Federal Treasurer Joe Hockey has been engaged in a light scuffle on his way into Victoria’s Parliament House.

Mr Hockey laughed off the encounter, though he had to be escorted by police guard when he later left.

The treasurer was accosted by a mob of disgruntled student-protestors, speaking out about proposed changes to university fees and entrance requirements.

The unruly students should have turned up in greater numbers, the Treasurer later said.

“They're entitled to a view, they're entitled to protest, you know this is politics,” Hockey said

“We're a free country - thank God we have the right to protest - but in my day our protests were a little bit bigger.”

“If they're going to protest they want to make it meaningful... in my days protests were far more formidable and more excitable and they actually picked on the right person.

“I was bigger than most of the protesters.”

One of the chief concerns of the protestors was recent plans to package students’ HECS debt as a financial asset and offer it for sale. The idea has been touched upon by Education Minister Christopher Pyne, who has this week confirmed it will be an option considered by the upcoming Commission of Audit into “unnecessary” government expenditure.

The plan has caught the attention of Opposition higher education spokesperson Kim Carr, who said: “the only way this makes any economic sense to a purchaser is if they can make money out of it. It would have to involve higher charges for students via increased interest rates or altered terms of repayment.”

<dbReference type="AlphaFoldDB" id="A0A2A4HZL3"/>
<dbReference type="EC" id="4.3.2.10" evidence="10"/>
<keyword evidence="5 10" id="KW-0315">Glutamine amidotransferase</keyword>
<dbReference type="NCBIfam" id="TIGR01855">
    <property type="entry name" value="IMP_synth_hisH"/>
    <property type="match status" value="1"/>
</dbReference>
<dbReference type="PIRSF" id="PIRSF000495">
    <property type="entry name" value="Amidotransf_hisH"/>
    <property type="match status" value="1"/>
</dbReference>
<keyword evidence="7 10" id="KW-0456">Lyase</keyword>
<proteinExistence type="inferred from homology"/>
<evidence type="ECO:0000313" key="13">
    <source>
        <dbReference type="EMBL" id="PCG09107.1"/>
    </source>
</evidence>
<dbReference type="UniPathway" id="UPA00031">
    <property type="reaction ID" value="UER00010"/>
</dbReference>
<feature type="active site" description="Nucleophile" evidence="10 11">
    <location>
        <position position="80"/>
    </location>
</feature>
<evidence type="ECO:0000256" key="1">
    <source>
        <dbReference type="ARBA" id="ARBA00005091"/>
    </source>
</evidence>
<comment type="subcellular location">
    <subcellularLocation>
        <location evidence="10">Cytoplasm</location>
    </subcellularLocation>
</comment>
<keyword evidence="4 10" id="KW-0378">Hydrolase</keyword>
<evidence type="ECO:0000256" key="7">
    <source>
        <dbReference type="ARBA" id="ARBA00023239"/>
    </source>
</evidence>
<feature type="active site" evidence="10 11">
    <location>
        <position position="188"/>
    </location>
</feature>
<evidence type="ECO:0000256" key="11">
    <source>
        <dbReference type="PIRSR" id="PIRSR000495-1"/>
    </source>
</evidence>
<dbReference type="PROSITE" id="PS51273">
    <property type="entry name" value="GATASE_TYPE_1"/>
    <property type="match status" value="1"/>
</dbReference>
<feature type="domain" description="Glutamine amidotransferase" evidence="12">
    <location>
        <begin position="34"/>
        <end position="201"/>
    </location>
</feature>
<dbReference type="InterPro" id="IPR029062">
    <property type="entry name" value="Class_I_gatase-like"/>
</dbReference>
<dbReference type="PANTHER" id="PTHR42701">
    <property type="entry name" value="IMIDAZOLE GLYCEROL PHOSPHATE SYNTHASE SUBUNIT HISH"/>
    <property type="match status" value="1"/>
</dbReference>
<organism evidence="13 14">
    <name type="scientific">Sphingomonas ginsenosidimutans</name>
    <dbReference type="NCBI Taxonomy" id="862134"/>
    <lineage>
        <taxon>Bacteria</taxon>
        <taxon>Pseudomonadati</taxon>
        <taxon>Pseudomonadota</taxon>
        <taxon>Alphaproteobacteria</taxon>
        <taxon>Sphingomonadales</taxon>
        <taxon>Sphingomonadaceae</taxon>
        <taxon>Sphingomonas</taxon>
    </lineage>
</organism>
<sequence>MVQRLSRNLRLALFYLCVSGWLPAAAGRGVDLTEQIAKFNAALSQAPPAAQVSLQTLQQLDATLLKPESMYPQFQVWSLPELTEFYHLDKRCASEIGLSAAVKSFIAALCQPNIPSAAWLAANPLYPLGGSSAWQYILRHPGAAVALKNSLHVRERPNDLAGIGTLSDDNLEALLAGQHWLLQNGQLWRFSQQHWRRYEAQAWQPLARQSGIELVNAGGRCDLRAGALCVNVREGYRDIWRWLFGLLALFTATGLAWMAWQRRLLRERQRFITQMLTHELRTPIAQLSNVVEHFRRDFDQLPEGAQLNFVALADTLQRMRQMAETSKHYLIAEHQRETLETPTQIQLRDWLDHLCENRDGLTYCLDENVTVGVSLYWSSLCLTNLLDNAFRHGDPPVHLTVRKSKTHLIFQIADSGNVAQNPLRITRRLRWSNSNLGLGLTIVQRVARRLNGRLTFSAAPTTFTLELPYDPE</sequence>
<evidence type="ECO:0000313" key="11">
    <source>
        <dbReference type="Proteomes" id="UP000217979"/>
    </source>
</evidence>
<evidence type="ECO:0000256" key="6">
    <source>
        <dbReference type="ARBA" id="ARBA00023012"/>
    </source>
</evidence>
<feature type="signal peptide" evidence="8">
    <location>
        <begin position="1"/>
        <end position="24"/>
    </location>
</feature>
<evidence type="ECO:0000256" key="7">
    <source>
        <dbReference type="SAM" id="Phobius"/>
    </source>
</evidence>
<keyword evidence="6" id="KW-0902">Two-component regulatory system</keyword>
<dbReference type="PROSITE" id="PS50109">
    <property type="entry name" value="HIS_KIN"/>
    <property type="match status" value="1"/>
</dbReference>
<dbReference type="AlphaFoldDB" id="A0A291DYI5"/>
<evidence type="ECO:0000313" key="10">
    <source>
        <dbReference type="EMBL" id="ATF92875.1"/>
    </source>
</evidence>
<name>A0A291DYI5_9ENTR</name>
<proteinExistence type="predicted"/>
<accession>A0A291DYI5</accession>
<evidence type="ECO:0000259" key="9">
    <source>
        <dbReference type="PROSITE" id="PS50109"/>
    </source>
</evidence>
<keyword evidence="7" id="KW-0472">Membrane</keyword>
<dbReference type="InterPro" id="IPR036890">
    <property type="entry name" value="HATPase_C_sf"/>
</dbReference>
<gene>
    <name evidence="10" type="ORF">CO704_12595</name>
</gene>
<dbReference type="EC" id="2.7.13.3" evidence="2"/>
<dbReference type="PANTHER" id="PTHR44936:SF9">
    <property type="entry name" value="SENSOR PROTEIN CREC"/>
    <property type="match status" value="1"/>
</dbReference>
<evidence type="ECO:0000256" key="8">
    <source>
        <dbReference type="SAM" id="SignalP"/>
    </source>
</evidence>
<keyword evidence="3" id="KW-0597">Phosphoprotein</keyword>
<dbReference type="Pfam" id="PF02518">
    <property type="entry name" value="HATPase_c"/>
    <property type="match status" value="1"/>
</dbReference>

Professor Bruce Chapman, the architect of Australia’s HECS system, said: “the politics of this is really about when governments think they want the money. The price is they won't get the money in the future.”

Speaking in Sydney, Professor Chpaman speculated that the present $23 billion “stock of debt” could attract a tender of about $15 billion.

As much as the crowd may have wanted a more meaningful reaction from the much “bigger” federal politician, they had to content themselves with burning an effigy of the Prime Minister and lobbing their shoes at the Liberal Party headquarters.

Students flung footwear in reference to an event in 2008 when an Iraqi journalist threw his shoe at then-US President George W Bush. Hitting someone with a shoe is considered deeply insulting in many Middle Eastern countries.

The students invoked the perception of George W Bush in countries the US invaded, calling the Prime Minister and federal Government “oppressors” while chanting “education is a right, not a privilege, we won't pay” and “no cuts, no fees, no corporate universities.”